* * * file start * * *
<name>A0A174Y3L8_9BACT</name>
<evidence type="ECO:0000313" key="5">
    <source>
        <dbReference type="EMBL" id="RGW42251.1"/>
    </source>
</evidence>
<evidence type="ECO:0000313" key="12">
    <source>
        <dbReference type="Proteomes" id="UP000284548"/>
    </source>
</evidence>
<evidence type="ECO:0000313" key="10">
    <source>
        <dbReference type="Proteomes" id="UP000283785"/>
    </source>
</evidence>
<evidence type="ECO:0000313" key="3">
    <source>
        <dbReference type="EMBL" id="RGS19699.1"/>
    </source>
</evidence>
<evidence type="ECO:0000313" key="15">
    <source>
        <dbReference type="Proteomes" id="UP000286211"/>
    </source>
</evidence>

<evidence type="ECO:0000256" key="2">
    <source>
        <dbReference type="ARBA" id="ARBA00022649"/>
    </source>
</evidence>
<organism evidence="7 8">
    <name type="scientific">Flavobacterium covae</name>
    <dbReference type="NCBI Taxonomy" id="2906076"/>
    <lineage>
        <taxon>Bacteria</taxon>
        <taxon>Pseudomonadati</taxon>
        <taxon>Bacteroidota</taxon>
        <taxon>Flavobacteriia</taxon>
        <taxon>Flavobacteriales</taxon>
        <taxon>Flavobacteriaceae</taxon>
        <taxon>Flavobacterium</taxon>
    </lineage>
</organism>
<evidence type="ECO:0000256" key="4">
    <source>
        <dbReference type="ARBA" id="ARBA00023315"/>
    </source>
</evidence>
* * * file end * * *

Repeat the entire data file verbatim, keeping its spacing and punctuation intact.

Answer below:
<name>A0A174Y3L8_9BACT</name>
<evidence type="ECO:0000313" key="5">
    <source>
        <dbReference type="EMBL" id="RGW42251.1"/>
    </source>
</evidence>
<evidence type="ECO:0000313" key="12">
    <source>
        <dbReference type="Proteomes" id="UP000284548"/>
    </source>
</evidence>
<evidence type="ECO:0000313" key="10">
    <source>
        <dbReference type="Proteomes" id="UP000283785"/>
    </source>
</evidence>
<evidence type="ECO:0000313" key="3">
    <source>
        <dbReference type="EMBL" id="RGS19699.1"/>
    </source>
</evidence>
<evidence type="ECO:0000313" key="15">
    <source>
        <dbReference type="Proteomes" id="UP000286211"/>
    </source>
</evidence>

<evidence type="ECO:0000256" key="2">
    <source>
        <dbReference type="ARBA" id="ARBA00022649"/>
    </source>
</evidence>
<organism evidence="7 8">
    <name type="scientific">Flavobacterium covae</name>
    <dbReference type="NCBI Taxonomy" id="2906076"/>
    <lineage>
        <taxon>Bacteria</taxon>
        <taxon>Pseudomonadati</taxon>
        <taxon>Bacteroidota</taxon>
        <taxon>Flavobacteriia</taxon>
        <taxon>Flavobacteriales</taxon>
        <taxon>Flavobacteriaceae</taxon>
        <taxon>Flavobacterium</taxon>
    </lineage>
</organism>
<evidence type="ECO:0000256" key="4">
    <source>
        <dbReference type="ARBA" id="ARBA00023315"/>
    </source>
</evidence>